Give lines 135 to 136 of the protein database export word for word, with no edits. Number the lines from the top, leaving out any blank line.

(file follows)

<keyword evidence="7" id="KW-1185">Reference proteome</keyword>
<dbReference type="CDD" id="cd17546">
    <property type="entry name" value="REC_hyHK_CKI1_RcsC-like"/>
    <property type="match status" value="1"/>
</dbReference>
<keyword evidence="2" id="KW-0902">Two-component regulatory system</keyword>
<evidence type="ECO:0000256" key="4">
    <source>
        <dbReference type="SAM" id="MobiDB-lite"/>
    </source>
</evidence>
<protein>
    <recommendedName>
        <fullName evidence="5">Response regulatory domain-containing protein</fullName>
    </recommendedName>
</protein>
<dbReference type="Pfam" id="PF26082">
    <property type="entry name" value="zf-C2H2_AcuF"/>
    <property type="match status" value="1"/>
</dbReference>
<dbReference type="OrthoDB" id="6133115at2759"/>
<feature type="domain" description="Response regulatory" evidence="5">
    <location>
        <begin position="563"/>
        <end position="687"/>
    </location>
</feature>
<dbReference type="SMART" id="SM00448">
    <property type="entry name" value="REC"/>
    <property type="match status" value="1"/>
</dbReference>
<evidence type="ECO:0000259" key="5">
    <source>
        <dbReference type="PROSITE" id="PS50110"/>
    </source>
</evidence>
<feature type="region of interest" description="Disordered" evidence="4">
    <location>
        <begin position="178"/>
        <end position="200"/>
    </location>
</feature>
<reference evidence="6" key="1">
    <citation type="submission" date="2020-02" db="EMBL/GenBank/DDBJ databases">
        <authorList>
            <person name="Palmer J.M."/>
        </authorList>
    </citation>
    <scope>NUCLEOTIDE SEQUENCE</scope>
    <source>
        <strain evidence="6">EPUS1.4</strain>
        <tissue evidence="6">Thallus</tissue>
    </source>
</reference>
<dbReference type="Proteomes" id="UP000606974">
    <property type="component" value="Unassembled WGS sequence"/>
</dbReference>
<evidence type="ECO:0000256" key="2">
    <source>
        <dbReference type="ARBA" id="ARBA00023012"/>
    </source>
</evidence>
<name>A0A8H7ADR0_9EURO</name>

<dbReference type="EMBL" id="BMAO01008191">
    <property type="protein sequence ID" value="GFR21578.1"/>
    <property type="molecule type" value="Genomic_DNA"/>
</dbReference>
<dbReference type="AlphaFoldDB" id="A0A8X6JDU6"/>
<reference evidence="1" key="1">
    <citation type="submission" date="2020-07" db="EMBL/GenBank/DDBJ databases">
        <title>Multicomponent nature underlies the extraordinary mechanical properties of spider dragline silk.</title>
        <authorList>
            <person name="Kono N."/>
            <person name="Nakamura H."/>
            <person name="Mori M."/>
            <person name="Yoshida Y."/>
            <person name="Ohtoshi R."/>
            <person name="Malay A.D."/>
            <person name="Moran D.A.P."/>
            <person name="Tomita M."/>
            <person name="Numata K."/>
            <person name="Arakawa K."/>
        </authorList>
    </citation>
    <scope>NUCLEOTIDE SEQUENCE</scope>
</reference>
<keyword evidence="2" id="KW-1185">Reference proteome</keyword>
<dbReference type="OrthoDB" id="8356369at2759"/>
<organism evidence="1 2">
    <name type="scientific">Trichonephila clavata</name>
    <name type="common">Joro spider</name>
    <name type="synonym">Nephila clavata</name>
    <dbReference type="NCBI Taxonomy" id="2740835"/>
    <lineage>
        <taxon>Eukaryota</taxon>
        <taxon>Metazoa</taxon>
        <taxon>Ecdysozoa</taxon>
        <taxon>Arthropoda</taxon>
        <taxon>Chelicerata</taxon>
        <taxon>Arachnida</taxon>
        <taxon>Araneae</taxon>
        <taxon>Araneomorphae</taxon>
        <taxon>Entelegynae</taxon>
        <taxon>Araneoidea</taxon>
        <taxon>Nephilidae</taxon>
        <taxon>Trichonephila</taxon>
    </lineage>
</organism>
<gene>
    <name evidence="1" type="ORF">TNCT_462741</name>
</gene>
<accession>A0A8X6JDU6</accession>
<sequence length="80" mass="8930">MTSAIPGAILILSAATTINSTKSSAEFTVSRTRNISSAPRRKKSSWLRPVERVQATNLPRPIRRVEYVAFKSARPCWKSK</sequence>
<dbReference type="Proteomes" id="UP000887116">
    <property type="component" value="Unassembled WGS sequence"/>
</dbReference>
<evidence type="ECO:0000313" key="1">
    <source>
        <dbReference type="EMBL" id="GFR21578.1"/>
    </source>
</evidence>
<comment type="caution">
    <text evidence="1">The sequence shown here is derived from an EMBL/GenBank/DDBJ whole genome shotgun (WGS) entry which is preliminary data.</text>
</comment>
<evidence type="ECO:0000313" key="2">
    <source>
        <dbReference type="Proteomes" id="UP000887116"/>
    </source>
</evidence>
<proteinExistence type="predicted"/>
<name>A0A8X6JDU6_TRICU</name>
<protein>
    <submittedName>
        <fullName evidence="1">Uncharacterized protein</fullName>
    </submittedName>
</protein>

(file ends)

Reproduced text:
    </submittedName>
</protein>